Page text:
Option instead of alt, COMMAND instead of CTRL. COMMAND-OPTION-ARROW (or COMMAND-OPTION-SHIFT-ARROW). Keep messing that one up.

Command tab – switch apps, etc. Command generally replaces CTRL. Command-` will switch between tabs in an application.

Enter to rename files (F2 in Windows)

FN-DELETE – forward delete (delete key in Windows)

COMMAND-SPACEBAR – Spotlight search (keep thinking it should be left-swish – probably will be in Lion)

Loads of cool stuff with Expose, the applicaton switching, erm, application – COMMAND-F3 shows desktop, for example, Expose shows all open windows wby pressing F3 (same as three finger gesture)

Cool touchpad stuff:

Two finger touch gesture – scrolling.

Four fingers swoosh down gesture – view all open apps (or swoosh up to show desktop)

Three fingers sideways swoosh – back/forward

Pinch to zoom

Rotate to… rotate

A week with a MacBook Air

Ok, those of you who read my recent post on the matter (and Tom’s more detailed review) will know that, at long last, I succumbed to Mac envy. And when my parents were at a loss as to what to get me as a gift on my recent visit to Malaysia, and I spotted the Air cost 30% less than it does in the UK, I made the suggestion… and yes, I know that even as a grown man I continue to be spoiled by my parents…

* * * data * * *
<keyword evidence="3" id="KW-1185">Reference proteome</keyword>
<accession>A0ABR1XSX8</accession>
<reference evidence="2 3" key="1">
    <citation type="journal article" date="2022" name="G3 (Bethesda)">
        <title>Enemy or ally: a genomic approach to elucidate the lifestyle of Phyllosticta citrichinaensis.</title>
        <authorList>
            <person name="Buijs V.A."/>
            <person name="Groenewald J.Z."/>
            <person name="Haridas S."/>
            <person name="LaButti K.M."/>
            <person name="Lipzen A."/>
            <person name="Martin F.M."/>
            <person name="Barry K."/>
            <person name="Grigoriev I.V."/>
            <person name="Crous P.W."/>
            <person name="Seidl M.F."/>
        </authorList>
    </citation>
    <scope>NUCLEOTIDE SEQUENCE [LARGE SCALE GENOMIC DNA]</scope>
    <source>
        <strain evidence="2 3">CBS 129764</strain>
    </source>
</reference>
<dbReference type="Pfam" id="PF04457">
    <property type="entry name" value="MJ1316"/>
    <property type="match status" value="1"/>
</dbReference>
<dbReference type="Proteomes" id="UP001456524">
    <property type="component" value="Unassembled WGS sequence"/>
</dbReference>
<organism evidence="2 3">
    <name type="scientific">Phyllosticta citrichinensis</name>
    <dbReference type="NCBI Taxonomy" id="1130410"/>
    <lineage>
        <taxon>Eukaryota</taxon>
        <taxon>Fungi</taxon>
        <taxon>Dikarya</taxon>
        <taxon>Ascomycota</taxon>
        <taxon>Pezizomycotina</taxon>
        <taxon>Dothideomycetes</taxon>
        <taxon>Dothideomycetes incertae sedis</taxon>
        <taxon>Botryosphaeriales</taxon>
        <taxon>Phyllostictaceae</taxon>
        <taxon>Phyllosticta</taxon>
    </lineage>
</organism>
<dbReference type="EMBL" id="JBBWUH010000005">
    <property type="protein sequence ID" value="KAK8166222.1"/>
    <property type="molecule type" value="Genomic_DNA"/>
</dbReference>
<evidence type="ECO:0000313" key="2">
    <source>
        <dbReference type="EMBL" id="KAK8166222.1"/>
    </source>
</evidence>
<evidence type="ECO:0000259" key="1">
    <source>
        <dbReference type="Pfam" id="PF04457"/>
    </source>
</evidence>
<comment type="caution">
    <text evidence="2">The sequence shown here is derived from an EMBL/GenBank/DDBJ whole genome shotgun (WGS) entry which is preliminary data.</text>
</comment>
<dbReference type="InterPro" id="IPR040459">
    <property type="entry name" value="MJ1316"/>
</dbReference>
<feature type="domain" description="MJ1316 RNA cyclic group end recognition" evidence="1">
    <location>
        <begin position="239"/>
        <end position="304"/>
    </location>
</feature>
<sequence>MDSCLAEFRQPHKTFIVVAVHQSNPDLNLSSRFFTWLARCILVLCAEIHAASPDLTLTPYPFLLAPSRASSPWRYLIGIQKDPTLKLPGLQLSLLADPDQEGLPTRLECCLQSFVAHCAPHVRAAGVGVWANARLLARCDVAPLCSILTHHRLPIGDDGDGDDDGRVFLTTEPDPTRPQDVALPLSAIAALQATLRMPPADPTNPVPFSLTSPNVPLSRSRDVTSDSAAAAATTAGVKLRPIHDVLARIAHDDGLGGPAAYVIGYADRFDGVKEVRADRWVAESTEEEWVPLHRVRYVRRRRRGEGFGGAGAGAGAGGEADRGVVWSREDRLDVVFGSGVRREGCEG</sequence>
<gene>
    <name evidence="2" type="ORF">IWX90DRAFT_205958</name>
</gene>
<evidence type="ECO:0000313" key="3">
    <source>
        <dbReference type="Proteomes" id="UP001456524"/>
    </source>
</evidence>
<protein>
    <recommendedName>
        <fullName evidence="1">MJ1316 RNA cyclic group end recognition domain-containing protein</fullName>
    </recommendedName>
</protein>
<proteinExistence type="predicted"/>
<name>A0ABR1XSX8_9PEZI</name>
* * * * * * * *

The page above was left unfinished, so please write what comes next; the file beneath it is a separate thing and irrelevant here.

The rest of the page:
So far, there’s a lot to love and a few things I’m still getting used to. I haven’t used a Mac in any substantive way since I had a late model Powerbook G3 gifted to me by a prospective employer back in 2000, so its taking a bit of getting used to…


  1. Multi-touch touchpad. Makes a laptop useful without an external mouse. Pinch and zoom, two finger scrolling, three finger, view desktop, back/forward, application switching… all amazingly natural and a big step towards where I think human/computer interaction is trending.
  2. Boot time (short), hibernation/resume time (instantaneous), performance (good), battery life (impressive)
  3. Design (fantastic), weight (negigible), screen (crisp)